Today’s idiom: “To Play Your Trump Card”

4 Feb

No, this idiom does not mean that you are friends with an idiot in the White House.

play-your-trump-card

In many card games, a TRUMP card is more powerful than the other cards. When you play this card, it beats the other cards.

So, the idiom “to play your trump card”, means that you are using an advantage that will help you to succeed in a situation.

Example: “In his job interview at Hitachi, he played his trump card when he answered a question in Japanese.”

“Go” and its prepositions and articles

29 Dec

To say that you’re going somewhere can be complicated in English. For example, we say: “go home” (no prepositions and articles), but “go to school” (preposition but no article), or “go to the supermarket” (preposition and article).

This chart shows typical examples of using GO correctly:

go-and-how-to-use-it-correctly-with-prepositions-and-articles

Saying HOW MUCH of something

27 Nov

In English, how do we say HOW MUCH of something we have? How do we measure things like chocolate, coffee or bread, for example?

This chart by vocabularypage.com shows some common ways of expressing quantities, or how much:

measure-words

Today’s expression: “so hungry I could eat a horse”

28 Aug

When you’re really, really hungry, the most common way to express it is by saying “I’m so hungry I could eat a horse”.

If you know a similar expression in another language, which animal is used there?

so hungry I could eat a horse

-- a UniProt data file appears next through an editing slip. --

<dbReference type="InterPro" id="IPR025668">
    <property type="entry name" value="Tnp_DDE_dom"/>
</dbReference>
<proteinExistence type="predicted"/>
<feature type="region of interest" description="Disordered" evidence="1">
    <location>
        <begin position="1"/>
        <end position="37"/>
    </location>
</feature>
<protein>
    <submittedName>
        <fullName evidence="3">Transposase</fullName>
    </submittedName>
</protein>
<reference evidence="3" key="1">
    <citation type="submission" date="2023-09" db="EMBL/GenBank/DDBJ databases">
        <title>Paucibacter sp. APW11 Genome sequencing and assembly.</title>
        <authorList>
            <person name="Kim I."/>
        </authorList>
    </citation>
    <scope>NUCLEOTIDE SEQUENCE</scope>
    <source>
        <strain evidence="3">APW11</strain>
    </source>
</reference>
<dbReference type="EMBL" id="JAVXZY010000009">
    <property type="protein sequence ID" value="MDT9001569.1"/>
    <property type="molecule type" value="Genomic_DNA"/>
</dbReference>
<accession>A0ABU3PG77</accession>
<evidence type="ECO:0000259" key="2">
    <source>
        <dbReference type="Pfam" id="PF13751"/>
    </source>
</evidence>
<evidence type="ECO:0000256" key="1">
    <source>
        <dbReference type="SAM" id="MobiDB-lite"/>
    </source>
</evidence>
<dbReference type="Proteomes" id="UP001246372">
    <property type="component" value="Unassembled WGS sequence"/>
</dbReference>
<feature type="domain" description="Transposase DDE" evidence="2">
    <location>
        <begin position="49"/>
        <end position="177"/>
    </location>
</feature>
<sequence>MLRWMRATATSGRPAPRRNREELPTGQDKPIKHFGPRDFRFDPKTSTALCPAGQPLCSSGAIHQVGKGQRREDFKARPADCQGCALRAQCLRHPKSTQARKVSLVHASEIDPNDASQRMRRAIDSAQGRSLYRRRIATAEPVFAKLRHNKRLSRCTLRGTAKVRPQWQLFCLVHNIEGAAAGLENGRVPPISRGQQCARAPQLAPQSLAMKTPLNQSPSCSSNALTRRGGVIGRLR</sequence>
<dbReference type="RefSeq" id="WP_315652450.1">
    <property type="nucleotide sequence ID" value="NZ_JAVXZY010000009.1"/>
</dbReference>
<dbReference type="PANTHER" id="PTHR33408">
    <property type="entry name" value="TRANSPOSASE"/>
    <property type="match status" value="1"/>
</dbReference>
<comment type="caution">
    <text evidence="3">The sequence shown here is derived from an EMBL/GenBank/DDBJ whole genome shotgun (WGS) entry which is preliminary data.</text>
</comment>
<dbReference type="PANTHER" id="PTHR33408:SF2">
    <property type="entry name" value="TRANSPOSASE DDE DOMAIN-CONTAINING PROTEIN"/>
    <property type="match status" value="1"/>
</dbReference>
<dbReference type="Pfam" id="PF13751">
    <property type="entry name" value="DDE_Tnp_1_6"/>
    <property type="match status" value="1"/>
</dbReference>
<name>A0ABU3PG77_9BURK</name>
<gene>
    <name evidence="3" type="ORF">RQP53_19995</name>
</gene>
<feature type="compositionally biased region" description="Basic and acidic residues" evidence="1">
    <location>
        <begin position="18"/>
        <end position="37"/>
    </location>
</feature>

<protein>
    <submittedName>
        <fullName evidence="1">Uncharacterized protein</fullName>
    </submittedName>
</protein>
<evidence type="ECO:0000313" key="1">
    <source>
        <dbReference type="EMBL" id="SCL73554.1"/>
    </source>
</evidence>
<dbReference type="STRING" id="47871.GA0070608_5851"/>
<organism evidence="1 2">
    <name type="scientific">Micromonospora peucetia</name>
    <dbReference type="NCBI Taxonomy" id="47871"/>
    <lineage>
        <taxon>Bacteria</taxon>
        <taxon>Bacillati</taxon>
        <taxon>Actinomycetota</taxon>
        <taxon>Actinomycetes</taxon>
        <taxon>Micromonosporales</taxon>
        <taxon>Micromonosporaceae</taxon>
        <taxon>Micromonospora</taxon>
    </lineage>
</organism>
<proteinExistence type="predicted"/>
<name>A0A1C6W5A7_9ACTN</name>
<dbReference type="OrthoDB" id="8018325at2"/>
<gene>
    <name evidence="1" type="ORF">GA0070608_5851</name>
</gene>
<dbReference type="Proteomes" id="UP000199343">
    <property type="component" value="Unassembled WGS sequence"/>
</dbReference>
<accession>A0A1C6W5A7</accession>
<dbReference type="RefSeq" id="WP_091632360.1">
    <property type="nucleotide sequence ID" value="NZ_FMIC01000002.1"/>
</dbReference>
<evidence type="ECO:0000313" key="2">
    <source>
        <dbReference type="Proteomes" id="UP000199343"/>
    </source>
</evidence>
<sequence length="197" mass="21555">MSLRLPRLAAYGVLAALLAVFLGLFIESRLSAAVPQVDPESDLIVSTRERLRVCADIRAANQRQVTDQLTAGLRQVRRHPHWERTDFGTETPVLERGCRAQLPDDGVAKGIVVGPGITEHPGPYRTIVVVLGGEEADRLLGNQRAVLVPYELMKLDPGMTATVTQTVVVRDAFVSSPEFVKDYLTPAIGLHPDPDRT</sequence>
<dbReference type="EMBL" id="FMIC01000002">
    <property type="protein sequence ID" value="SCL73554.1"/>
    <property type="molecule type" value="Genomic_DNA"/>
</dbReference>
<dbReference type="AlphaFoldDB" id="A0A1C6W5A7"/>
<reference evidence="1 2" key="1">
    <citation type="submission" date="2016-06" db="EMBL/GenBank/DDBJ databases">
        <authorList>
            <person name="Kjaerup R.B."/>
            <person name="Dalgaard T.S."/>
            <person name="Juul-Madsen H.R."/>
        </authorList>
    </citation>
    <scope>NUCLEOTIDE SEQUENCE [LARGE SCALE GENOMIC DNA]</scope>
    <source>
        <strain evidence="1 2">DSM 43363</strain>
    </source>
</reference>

Today’s idiom: “To sweep someone off his/her feet”

6 Aug

To sweep someone off their feet has nothing to do with using a broom. Although, if you get in the way of someone sweeping the floor, this may happen quite literally!

We use the verb “sweep” not only for cleaning, but also for big, fast movements. So “to sweep someone off their feet” means to make someone fall very much in love with you, usually quite suddenly, and usually with some romantic actions.

sweep someone off their feet

Today’s idiom: “Knight in Shining Armour”

10 Jul

A “knight in shining armour” is someone who rescues you from a difficult situation. It is used mostly in a romantic context, for example “She’s waiting for a knight in shining armour to rescue her from her boring and lonely life”. However, it can be used in any situation where someone is hoping for a rescuer to come along. For example, “Our business is in big trouble. We really need a knight in shining armour to come and invest a few million dollars in us.”

knight in shining armour

FOR, SINCE or DURING?

4 Jun

When talking about time, we often want to say WHEN something started, HOW LONG it lasted, or what else is happening AT THE SAME TIME. To express these concepts, we use the prepositions SINCE, FOR and DURING. But how do we use them correctly? This chart should help:

FOR SINCE & DURING

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